Mathematics Stack Exchange is a question and answer site for people studying math at any level and professionals in related fields. Join them; it only takes a minute:

Sign up
Here's how it works:
  1. Anybody can ask a question
  2. Anybody can answer
  3. The best answers are voted up and rise to the top

The idea is a more convenient form for $N = 0.01001000100001000001...$ in base $r$, hopefully to show whether it is transcendental.

Sorry for brevity.

share|cite|improve this question
We can factor out an $r^c$ term from the sum. For special values of $a$ and $b$, the sum is expressible in terms of Jacobi theta functions, but I know of no closed form for the general form you have. – J. M. Jul 31 '11 at 1:29
let's say $r=2^{-1/2}$, $a=1$, $b=5$, $c=4$, which I think makes the series equal to $N$ in binary. Also, thanks for fixing my TeX. – jon Jul 31 '11 at 1:47
The $b=5$ portion would be troublesome in figuring a closed form for what you say you have... – J. M. Jul 31 '11 at 2:47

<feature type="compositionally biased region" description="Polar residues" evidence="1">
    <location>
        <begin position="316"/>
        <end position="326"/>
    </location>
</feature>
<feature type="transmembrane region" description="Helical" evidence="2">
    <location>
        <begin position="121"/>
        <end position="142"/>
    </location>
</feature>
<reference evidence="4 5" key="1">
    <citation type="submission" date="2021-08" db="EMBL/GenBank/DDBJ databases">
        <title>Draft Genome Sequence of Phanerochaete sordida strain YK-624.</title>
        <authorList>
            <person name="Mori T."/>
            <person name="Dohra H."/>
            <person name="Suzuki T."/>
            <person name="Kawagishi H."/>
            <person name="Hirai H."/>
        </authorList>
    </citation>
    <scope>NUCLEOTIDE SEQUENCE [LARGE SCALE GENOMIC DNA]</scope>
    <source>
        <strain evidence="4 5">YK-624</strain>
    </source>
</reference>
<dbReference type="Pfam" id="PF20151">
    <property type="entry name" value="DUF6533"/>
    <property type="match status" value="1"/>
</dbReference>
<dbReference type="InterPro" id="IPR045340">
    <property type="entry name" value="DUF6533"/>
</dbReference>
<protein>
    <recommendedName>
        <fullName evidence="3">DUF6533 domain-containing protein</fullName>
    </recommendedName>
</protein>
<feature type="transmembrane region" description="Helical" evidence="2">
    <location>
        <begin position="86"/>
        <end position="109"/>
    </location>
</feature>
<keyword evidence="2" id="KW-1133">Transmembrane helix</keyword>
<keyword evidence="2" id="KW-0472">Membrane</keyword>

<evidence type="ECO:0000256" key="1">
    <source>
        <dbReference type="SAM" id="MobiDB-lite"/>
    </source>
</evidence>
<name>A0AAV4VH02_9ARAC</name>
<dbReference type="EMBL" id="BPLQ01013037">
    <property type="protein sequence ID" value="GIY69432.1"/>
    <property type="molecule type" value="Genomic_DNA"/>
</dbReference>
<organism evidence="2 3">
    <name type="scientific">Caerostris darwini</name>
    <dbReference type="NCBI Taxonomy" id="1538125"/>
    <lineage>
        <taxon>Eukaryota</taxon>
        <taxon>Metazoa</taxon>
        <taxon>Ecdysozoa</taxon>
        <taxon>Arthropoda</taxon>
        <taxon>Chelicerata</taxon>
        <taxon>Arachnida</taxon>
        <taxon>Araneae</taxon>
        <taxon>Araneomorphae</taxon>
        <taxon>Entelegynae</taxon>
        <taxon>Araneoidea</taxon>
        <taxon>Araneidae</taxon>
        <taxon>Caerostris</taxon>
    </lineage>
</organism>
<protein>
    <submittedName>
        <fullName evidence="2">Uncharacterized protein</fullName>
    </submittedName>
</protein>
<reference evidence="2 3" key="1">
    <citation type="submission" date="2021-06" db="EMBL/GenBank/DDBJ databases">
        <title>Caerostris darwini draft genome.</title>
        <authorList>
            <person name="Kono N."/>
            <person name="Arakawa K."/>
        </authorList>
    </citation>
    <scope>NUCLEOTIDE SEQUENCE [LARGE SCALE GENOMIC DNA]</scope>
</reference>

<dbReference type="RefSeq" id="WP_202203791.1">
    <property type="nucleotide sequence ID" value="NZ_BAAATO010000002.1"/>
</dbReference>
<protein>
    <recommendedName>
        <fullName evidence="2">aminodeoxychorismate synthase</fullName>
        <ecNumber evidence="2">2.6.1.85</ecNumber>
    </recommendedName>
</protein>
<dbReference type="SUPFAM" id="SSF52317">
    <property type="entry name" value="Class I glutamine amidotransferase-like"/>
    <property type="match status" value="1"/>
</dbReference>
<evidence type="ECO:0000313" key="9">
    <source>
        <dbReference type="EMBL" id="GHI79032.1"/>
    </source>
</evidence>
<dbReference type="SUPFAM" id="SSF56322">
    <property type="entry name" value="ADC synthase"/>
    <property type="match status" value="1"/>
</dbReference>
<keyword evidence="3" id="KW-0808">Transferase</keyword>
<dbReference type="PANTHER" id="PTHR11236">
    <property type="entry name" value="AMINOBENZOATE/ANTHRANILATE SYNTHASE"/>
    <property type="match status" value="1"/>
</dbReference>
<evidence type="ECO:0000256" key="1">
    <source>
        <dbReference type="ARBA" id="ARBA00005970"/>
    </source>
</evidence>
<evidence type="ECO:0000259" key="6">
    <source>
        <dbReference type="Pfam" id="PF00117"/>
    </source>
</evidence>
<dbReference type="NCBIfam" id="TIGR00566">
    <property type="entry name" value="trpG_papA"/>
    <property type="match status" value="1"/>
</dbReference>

@J.M. I tried to complete the squares hoping to kill the linear term, but it didn't work because $5$ "happened" to be an odd number. Did you anticipate this in your comment? Also, if I gave you just $an^2+c$, then do closed-form solutions exist? – Srivatsan Jul 31 '11 at 3:01
Yeah, something like that @Srivatsan. ;) For your much simpler case, you have a representation in terms of the third Jacobi theta function: $\frac{r^c}{2}(1+\vartheta_3(0,r^a))$ – J. M. Jul 31 '11 at 3:04

Of course $N$ is transcendental. [I said it is, I didn't say I can prove it.] It is conjectured that all irrational algebraic numbers are normal in all bases. If this were not transcendental, it would be a spectacular counterexample to that conjecture.

share|cite|improve this answer

This may come under the heading of "Siegel E-functions" or "Siegel G-functions", for which transcendence results are known.

share|cite|improve this answer

Here's a technique for this sort of sum (though this doesn't address the transcendentality question) I found a while ago which involves incomplete theta functions:

\begin{equation} \sum_{n=0}^{\infty} q^{an^{2}+2akn+ak^{2}+p} = q^{p}\left[\frac{\theta_{3}(0,q^{a})+1}{2} - \sum_{m=0}^{k-1} q^{am^{2}}\right] \end{equation}

for example:

\begin{equation} \sum_{n=0}^{\infty} \frac{1}{e^{7n^{2}+70n+173}} = e^{2}\left[\frac{\theta_{3}(0,1/e^{7})+1}{2} - \sum_{m=0}^{4} (1/e^{7})^{m^2}\right] \end{equation}

I'm not sure it works for arbitrary $a$, $b$, and $c$, though.

share|cite|improve this answer

Your Answer


By posting your answer, you agree to the privacy policy and terms of service.

Not the answer you're looking for? Browse other questions tagged or ask your own question.